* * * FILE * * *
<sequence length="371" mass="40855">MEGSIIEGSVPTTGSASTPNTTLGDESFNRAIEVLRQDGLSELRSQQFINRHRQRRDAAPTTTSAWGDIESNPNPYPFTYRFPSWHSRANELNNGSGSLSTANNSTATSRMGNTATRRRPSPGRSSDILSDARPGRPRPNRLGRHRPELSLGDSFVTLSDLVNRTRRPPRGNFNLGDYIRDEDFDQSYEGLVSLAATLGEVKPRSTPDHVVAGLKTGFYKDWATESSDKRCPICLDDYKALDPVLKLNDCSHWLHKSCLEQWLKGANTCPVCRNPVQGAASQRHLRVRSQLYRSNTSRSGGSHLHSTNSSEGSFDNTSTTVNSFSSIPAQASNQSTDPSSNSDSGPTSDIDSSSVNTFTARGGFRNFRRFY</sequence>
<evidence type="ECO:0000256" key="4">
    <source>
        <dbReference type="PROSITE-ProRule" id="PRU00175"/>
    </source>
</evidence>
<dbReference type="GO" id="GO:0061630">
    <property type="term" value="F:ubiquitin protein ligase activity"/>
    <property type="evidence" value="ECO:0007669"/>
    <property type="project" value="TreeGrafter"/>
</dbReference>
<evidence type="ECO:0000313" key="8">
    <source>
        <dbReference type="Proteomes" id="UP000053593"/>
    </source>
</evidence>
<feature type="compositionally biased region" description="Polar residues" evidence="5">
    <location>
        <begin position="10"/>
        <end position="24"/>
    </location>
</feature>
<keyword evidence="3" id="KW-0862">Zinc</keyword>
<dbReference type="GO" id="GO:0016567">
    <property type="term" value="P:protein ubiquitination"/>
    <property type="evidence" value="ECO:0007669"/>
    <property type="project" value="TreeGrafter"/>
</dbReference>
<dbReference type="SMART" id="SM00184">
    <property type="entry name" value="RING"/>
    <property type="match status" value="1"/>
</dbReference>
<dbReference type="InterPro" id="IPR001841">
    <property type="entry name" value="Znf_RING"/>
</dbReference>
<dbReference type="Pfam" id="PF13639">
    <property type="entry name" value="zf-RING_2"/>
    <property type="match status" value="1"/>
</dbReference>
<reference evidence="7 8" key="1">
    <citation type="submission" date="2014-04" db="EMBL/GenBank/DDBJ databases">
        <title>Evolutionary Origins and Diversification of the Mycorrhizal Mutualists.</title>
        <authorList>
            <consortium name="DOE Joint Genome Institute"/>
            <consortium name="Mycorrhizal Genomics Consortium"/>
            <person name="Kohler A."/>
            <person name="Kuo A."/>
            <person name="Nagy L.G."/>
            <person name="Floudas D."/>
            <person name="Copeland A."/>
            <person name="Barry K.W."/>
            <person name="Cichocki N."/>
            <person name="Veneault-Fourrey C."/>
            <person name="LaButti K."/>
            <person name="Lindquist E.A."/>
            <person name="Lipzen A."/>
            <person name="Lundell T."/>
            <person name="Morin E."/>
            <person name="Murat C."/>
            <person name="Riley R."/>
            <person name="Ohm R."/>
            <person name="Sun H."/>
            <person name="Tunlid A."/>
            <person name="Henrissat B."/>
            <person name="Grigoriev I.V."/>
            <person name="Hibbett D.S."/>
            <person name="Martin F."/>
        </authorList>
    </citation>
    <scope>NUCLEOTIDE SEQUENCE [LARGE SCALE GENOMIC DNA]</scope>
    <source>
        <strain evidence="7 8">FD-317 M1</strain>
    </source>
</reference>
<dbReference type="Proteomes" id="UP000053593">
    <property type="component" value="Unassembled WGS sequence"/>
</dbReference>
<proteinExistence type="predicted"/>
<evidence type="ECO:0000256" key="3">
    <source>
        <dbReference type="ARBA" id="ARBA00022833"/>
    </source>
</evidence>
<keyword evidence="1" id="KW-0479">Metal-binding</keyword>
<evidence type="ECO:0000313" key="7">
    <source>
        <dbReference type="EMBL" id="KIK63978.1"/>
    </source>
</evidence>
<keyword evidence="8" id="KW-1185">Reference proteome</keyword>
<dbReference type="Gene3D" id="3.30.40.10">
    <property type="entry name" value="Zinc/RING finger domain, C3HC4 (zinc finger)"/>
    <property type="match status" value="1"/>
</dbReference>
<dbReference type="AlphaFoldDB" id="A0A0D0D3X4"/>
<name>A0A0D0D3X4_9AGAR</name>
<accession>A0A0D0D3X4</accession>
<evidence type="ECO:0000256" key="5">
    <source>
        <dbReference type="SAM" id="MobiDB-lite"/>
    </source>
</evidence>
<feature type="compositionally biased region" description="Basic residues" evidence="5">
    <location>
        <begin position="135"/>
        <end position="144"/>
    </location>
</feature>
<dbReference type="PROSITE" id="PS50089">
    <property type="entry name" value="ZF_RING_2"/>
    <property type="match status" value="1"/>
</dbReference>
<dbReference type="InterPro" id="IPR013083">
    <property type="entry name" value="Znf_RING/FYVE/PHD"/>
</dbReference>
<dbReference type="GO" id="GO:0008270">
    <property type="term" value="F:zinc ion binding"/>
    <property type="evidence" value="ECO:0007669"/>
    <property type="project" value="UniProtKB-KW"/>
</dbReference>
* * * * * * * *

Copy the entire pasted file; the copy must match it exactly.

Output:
<sequence length="371" mass="40855">MEGSIIEGSVPTTGSASTPNTTLGDESFNRAIEVLRQDGLSELRSQQFINRHRQRRDAAPTTTSAWGDIESNPNPYPFTYRFPSWHSRANELNNGSGSLSTANNSTATSRMGNTATRRRPSPGRSSDILSDARPGRPRPNRLGRHRPELSLGDSFVTLSDLVNRTRRPPRGNFNLGDYIRDEDFDQSYEGLVSLAATLGEVKPRSTPDHVVAGLKTGFYKDWATESSDKRCPICLDDYKALDPVLKLNDCSHWLHKSCLEQWLKGANTCPVCRNPVQGAASQRHLRVRSQLYRSNTSRSGGSHLHSTNSSEGSFDNTSTTVNSFSSIPAQASNQSTDPSSNSDSGPTSDIDSSSVNTFTARGGFRNFRRFY</sequence>
<evidence type="ECO:0000256" key="4">
    <source>
        <dbReference type="PROSITE-ProRule" id="PRU00175"/>
    </source>
</evidence>
<dbReference type="GO" id="GO:0061630">
    <property type="term" value="F:ubiquitin protein ligase activity"/>
    <property type="evidence" value="ECO:0007669"/>
    <property type="project" value="TreeGrafter"/>
</dbReference>
<evidence type="ECO:0000313" key="8">
    <source>
        <dbReference type="Proteomes" id="UP000053593"/>
    </source>
</evidence>
<feature type="compositionally biased region" description="Polar residues" evidence="5">
    <location>
        <begin position="10"/>
        <end position="24"/>
    </location>
</feature>
<keyword evidence="3" id="KW-0862">Zinc</keyword>
<dbReference type="GO" id="GO:0016567">
    <property type="term" value="P:protein ubiquitination"/>
    <property type="evidence" value="ECO:0007669"/>
    <property type="project" value="TreeGrafter"/>
</dbReference>
<dbReference type="SMART" id="SM00184">
    <property type="entry name" value="RING"/>
    <property type="match status" value="1"/>
</dbReference>
<dbReference type="InterPro" id="IPR001841">
    <property type="entry name" value="Znf_RING"/>
</dbReference>
<dbReference type="Pfam" id="PF13639">
    <property type="entry name" value="zf-RING_2"/>
    <property type="match status" value="1"/>
</dbReference>
<reference evidence="7 8" key="1">
    <citation type="submission" date="2014-04" db="EMBL/GenBank/DDBJ databases">
        <title>Evolutionary Origins and Diversification of the Mycorrhizal Mutualists.</title>
        <authorList>
            <consortium name="DOE Joint Genome Institute"/>
            <consortium name="Mycorrhizal Genomics Consortium"/>
            <person name="Kohler A."/>
            <person name="Kuo A."/>
            <person name="Nagy L.G."/>
            <person name="Floudas D."/>
            <person name="Copeland A."/>
            <person name="Barry K.W."/>
            <person name="Cichocki N."/>
            <person name="Veneault-Fourrey C."/>
            <person name="LaButti K."/>
            <person name="Lindquist E.A."/>
            <person name="Lipzen A."/>
            <person name="Lundell T."/>
            <person name="Morin E."/>
            <person name="Murat C."/>
            <person name="Riley R."/>
            <person name="Ohm R."/>
            <person name="Sun H."/>
            <person name="Tunlid A."/>
            <person name="Henrissat B."/>
            <person name="Grigoriev I.V."/>
            <person name="Hibbett D.S."/>
            <person name="Martin F."/>
        </authorList>
    </citation>
    <scope>NUCLEOTIDE SEQUENCE [LARGE SCALE GENOMIC DNA]</scope>
    <source>
        <strain evidence="7 8">FD-317 M1</strain>
    </source>
</reference>
<dbReference type="Proteomes" id="UP000053593">
    <property type="component" value="Unassembled WGS sequence"/>
</dbReference>
<proteinExistence type="predicted"/>
<evidence type="ECO:0000256" key="3">
    <source>
        <dbReference type="ARBA" id="ARBA00022833"/>
    </source>
</evidence>
<keyword evidence="1" id="KW-0479">Metal-binding</keyword>
<evidence type="ECO:0000313" key="7">
    <source>
        <dbReference type="EMBL" id="KIK63978.1"/>
    </source>
</evidence>
<keyword evidence="8" id="KW-1185">Reference proteome</keyword>
<dbReference type="Gene3D" id="3.30.40.10">
    <property type="entry name" value="Zinc/RING finger domain, C3HC4 (zinc finger)"/>
    <property type="match status" value="1"/>
</dbReference>
<dbReference type="AlphaFoldDB" id="A0A0D0D3X4"/>
<name>A0A0D0D3X4_9AGAR</name>
<accession>A0A0D0D3X4</accession>
<evidence type="ECO:0000256" key="5">
    <source>
        <dbReference type="SAM" id="MobiDB-lite"/>
    </source>
</evidence>
<feature type="compositionally biased region" description="Basic residues" evidence="5">
    <location>
        <begin position="135"/>
        <end position="144"/>
    </location>
</feature>
<dbReference type="PROSITE" id="PS50089">
    <property type="entry name" value="ZF_RING_2"/>
    <property type="match status" value="1"/>
</dbReference>
<dbReference type="InterPro" id="IPR013083">
    <property type="entry name" value="Znf_RING/FYVE/PHD"/>
</dbReference>
<dbReference type="GO" id="GO:0008270">
    <property type="term" value="F:zinc ion binding"/>
    <property type="evidence" value="ECO:0007669"/>
    <property type="project" value="UniProtKB-KW"/>
</dbReference>